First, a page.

That is, a statement of the form:
- $\exists x: P \paren x$
In the existential statement:
- $\exists x: \map P x$
Thus, the meaning of $\exists x: \map P x$ does not change if $x$ is replaced by another symbol.
That is, $\exists x: \map P x$ means the same thing as $\exists y: \map P y$ or $\exists \alpha: \map P \alpha$. And so on.
A conditionally existential statement is an existential statement which states the existence of an object fulfilling a certain propositional function dependent upon the existence of certain other objects.
Also known as
An existential statement can also be referred to as a existential sentence, or more wordily, a sentence of an existential character.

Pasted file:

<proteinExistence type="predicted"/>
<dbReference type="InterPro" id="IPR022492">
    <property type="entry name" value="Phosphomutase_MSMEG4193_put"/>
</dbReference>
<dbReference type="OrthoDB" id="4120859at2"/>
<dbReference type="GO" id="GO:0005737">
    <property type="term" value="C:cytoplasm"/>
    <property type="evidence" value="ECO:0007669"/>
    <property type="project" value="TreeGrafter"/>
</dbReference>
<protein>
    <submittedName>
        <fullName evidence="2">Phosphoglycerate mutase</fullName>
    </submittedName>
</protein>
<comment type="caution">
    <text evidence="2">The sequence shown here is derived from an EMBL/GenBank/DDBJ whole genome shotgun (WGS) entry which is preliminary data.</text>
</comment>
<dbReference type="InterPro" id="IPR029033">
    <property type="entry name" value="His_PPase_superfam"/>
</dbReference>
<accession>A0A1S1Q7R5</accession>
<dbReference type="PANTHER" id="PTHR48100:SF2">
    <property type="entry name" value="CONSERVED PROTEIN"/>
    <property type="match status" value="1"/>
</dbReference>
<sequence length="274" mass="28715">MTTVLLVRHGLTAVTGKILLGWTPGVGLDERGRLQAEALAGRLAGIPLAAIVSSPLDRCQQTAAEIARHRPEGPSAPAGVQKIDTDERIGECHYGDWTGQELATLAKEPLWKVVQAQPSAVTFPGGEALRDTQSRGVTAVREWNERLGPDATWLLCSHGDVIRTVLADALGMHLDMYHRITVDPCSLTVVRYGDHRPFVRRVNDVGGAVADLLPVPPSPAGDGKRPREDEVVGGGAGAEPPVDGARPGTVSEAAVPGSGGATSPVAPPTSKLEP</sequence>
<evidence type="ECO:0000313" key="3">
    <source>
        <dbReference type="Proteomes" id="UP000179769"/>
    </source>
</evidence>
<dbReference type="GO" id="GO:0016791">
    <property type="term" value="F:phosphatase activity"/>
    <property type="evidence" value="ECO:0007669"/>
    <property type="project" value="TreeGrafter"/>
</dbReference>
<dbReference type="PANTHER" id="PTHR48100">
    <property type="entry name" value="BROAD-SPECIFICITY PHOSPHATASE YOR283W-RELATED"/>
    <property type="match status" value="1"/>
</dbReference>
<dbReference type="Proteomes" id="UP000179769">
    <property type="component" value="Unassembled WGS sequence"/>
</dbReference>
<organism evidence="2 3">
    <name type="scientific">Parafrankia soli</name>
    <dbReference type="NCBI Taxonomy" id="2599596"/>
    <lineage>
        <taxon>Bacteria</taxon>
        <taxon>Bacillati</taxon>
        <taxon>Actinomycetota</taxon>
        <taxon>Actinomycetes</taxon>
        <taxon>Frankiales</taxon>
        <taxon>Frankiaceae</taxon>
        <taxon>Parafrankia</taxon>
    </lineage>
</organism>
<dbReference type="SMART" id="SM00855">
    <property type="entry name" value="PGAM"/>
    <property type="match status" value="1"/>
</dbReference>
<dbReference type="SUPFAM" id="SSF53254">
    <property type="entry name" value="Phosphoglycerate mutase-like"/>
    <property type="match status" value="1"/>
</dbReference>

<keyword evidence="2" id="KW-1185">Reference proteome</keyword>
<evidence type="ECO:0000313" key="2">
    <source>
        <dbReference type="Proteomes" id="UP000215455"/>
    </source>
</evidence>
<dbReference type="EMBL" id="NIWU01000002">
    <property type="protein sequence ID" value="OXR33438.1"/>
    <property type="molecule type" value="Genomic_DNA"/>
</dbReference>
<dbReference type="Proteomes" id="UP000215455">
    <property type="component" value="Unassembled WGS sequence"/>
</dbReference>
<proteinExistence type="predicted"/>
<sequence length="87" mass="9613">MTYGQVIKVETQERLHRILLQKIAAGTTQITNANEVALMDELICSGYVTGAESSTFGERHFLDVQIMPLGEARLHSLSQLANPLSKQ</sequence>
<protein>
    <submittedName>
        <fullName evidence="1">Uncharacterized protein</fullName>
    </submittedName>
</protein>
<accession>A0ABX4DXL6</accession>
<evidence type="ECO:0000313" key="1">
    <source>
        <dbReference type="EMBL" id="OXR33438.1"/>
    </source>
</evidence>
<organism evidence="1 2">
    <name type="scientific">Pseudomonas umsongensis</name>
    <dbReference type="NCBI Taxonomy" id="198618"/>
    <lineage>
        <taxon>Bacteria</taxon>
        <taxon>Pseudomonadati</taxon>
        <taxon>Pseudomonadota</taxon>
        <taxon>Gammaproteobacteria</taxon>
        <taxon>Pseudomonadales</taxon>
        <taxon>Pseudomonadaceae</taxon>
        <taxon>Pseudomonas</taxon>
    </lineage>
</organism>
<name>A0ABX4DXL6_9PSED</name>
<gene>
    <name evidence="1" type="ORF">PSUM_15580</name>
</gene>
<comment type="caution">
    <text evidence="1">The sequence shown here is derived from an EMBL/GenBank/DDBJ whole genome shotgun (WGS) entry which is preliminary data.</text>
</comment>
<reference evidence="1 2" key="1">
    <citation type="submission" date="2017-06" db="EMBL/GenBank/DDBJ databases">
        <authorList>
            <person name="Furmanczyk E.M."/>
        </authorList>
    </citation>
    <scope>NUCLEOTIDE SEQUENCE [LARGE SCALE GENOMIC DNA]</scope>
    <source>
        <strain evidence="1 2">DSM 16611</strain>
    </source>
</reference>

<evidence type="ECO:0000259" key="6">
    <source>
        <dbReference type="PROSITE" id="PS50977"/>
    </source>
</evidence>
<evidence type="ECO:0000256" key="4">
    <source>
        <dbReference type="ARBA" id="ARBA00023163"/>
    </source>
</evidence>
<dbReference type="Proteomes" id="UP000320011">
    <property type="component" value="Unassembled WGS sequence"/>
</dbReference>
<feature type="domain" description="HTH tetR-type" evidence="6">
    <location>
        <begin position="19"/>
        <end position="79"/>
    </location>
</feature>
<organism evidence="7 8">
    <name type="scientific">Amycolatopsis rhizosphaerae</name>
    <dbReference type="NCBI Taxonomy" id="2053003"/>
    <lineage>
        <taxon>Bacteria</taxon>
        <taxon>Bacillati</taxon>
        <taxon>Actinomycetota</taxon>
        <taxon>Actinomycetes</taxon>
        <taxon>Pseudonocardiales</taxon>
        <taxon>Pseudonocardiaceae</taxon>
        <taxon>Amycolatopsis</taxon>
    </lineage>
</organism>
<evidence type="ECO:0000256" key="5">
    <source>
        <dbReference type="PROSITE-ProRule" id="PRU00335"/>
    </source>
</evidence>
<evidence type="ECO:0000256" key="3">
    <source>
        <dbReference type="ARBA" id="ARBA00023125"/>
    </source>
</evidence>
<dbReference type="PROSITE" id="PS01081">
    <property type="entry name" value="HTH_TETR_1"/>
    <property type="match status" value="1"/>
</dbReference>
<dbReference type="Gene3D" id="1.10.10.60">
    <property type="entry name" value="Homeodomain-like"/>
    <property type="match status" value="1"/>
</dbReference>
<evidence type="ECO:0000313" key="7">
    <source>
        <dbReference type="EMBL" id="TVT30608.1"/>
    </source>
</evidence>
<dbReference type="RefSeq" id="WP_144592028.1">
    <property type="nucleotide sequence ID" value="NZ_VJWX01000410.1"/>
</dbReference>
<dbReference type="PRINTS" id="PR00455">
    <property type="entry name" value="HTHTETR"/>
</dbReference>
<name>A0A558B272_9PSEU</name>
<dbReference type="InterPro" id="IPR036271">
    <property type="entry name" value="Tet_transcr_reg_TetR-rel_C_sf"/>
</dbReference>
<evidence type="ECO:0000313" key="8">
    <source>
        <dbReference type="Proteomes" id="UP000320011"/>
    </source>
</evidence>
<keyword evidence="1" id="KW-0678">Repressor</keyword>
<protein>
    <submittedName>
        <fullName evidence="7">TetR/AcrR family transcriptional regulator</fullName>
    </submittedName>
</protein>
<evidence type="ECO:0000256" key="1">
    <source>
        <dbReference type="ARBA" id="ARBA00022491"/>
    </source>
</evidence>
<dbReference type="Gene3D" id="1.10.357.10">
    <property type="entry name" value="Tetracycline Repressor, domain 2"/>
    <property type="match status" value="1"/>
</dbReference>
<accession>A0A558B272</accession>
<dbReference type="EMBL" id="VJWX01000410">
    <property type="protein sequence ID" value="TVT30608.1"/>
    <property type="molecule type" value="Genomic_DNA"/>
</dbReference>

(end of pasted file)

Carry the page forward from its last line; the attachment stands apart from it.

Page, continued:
- 1946: Alfred Tarski: Introduction to Logic and to the Methodology of Deductive Sciences (2nd ed.) ... (previous) ... (next): $\S 1.3$: Universal and Existential Sentences
- 1978: Thomas A. Whitelaw: An Introduction to Abstract Algebra ... (previous) ... (next): $\S 3$: Statements and conditions; quantifiers